Introduction Virtual reality (VR) exercises have been investigated as a rehabilitation paradigm to reduce the risk of falling in the elderly. This study aimed to compare a VR program consisted of complex exercises and that of balance exercises. Methods The study was a single-blind, randomized, comparative trial conducted over 5 weeks. Twenty subjects over 65 years of age were divided into a complex exercise with virtual reality (CEVR) group and a balance exercise with virtual reality (BEVR) group. CEVR consisted of strengthening, flexibility, endurance, and balance exercises, while BEVR focused on balance exercises only. Before and after 10 times of 1 h training sessions, we measured isokinetic peak torque and total work of knee muscles using a dynamometer. The Timed Up & Go (TUG) test was also conducted to evaluate dynamic balance. Results Knee extension peak torque was significantly enhanced only in the CEVR group (p < 0.05), but there was no difference between groups. Both groups showed significant improvement of dynamic balance measured by TUG after training sessions, but the CEVR group exhibited greater improvement than the BEVR group (p < 0.05). Conclusions Our findings demonstrate the superiority of the virtual reality training with a complex exercise program to improve balance and muscle strength in the elderly when compared to the BEVR. As a training for prevention of falling in the elderly, we recommend a virtual reality program including various exercises for strength, endurance, balance, and flexibility.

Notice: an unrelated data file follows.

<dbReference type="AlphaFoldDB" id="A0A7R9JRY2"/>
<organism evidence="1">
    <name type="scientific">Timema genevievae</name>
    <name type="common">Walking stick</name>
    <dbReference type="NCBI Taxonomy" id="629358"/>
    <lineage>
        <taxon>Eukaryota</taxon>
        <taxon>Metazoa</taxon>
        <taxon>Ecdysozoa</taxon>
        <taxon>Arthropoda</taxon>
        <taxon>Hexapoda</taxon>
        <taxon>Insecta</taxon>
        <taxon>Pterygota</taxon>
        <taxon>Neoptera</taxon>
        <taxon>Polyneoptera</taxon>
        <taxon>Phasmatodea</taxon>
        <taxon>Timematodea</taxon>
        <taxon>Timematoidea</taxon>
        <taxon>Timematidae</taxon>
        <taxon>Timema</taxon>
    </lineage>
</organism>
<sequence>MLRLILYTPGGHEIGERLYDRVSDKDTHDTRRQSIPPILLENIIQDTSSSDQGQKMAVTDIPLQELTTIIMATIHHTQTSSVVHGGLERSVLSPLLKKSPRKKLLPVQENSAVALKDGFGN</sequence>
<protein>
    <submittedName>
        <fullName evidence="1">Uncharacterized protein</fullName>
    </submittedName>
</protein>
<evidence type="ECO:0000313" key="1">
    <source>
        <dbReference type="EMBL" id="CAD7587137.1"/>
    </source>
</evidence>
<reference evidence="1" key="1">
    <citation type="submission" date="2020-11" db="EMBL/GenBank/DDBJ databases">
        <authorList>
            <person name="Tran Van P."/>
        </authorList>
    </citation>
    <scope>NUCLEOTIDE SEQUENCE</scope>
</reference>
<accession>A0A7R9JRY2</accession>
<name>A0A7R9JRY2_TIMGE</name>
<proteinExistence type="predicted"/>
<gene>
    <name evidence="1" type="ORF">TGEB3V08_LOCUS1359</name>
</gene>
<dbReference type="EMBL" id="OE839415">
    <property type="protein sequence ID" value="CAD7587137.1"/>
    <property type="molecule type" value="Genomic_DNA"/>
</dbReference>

- Isokinetic strength
- Knee strength
- Virtual reality
ASJC Scopus subject areas
- Complementary and alternative medicine